Knockholt railway station
Location of Knockholt in Greater London
|Number of platforms||2|
|National Rail annual entry and exit|
|1 May 1876||Opened as Halstead|
|1 Oct 1900||renamed Knockholt|
|Lists of stations|
| London Transport portal
UK Railways portalCoordinates:
Knockholt railway station is a railway station in the south eastern corner of the London Borough of Bromley, in Travelcard Zone 6 and on the South Eastern Main Line. It is located next to the Greater London boundary with Kent district of Sevenoaks. The boundary is the farm bridge at the southern end of the platforms.
The station is 4.8 km (3.0 mi) north-northeast of the village of Knockholt but closer to several other settlements. The station serves several small communities in the Sevenoaks district in addition to Knockholt; Badgers Mount 1.3 km (0.81 mi) to the southeast, Well Hill 1.3 km (0.81 mi) northeast, and Halstead 2.2 km (1.4 mi) south. Within the Bromley borough Pratts Bottom is only 2 km (1.2 mi) west-southwest; and also Chelsfield (although having its own railway station, is in parts closer to Knockholt station) at about 2.7 km (1.7 mi) to the north and west. Many people often wonder why the station is not named after the village within it sits. To avoid confusion with Halstead in Essex, and due to Badgers Mount not entirely fulfilling the criteria for being a village, it was named after the next closest village, which is of course Knockholt.
The typical off-peak service from the station is two trains per hour southbound to Sevenoaks and two trains per hour northbound to London Charing Cross, calling at all stations to Hither Green and then running fast to London Bridge.
|Preceding station||National Rail||Following station|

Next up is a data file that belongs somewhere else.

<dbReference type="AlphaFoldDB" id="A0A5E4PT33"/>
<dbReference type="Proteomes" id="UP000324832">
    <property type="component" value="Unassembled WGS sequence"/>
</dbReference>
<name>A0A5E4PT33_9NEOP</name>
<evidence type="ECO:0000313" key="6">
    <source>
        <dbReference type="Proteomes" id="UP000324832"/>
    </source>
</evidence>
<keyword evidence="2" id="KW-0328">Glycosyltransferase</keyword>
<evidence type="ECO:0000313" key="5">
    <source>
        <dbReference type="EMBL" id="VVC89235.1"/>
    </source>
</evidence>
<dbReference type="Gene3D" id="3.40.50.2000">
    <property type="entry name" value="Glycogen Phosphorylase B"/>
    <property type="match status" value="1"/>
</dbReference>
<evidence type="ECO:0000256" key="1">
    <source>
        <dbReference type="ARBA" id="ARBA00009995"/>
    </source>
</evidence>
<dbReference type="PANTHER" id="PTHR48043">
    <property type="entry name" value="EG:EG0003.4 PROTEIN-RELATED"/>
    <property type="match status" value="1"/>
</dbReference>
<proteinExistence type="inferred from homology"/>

South Eastern Main Line
When the South Eastern Railway (SER) opened their "cut off" line through Orpington, Sevenoaks to Tonbridge in 1868, there was no station between Chelsfield and Dunton Green. A Knockholt Vestry meeting in March 1871 resolved to request the SER to build a station for Knockholt but this request was initially refused. Eventually, the SER agreed to provide a station if a £3,000 contribution was provided by "local parties," (£240,000 as of 2014). This was raised and "Halstead for Knockholt" (the station being much closer to Halstead than Knockholt) was opened in 1876.
Between 1887 and 1915 a twice daily bus service operated from Knockholt village to the station.
In 1899 the SER joined with its arch rival to form the South Eastern and Chatham Railway (SECR). Alfred Smithers, who had moved to Knockholt in 1881, became deputy chairman of the SECR. At the strong suggestion of Smithers, the station name was changed to "Knockholt" in 1900 to avoid the confusion which had arisen with Halstead Station in Essex (and coincidentally giving Smithers a local station named after his village).
- "Station usage". Rail statistics. Office of Rail Regulation. 30 April 2010. Retrieved 17 January 2011. Please note: Some methodology may vary year on year.
- UK CPI inflation numbers based on data available from Gregory Clark (2013), "What Were the British Earnings and Prices Then? (New Series)" MeasuringWorth.
- A History Of Knockholt, pp.128-130, by David Waldron Smithers, ISBN 0-9513500-4-8.
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